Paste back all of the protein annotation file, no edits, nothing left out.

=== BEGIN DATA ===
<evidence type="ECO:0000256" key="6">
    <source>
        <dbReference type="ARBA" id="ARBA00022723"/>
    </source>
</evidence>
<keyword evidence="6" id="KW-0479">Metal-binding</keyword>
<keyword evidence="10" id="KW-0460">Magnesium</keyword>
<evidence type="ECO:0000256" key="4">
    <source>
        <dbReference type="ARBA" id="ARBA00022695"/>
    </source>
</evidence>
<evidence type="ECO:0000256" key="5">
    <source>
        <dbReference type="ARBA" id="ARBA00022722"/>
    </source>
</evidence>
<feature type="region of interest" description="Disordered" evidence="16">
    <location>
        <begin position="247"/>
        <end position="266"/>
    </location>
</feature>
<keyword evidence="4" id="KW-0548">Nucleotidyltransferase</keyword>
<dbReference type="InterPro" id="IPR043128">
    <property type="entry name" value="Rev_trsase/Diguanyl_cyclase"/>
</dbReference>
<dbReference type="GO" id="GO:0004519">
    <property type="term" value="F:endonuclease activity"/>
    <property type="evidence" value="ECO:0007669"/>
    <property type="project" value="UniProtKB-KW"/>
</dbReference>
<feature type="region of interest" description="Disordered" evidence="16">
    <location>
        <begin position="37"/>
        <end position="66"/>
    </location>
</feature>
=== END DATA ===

<evidence type="ECO:0000256" key="6">
    <source>
        <dbReference type="ARBA" id="ARBA00022723"/>
    </source>
</evidence>
<keyword evidence="6" id="KW-0479">Metal-binding</keyword>
<keyword evidence="10" id="KW-0460">Magnesium</keyword>
<evidence type="ECO:0000256" key="4">
    <source>
        <dbReference type="ARBA" id="ARBA00022695"/>
    </source>
</evidence>
<evidence type="ECO:0000256" key="5">
    <source>
        <dbReference type="ARBA" id="ARBA00022722"/>
    </source>
</evidence>
<feature type="region of interest" description="Disordered" evidence="16">
    <location>
        <begin position="247"/>
        <end position="266"/>
    </location>
</feature>
<keyword evidence="4" id="KW-0548">Nucleotidyltransferase</keyword>
<dbReference type="InterPro" id="IPR043128">
    <property type="entry name" value="Rev_trsase/Diguanyl_cyclase"/>
</dbReference>
<dbReference type="GO" id="GO:0004519">
    <property type="term" value="F:endonuclease activity"/>
    <property type="evidence" value="ECO:0007669"/>
    <property type="project" value="UniProtKB-KW"/>
</dbReference>
<feature type="region of interest" description="Disordered" evidence="16">
    <location>
        <begin position="37"/>
        <end position="66"/>
    </location>
</feature>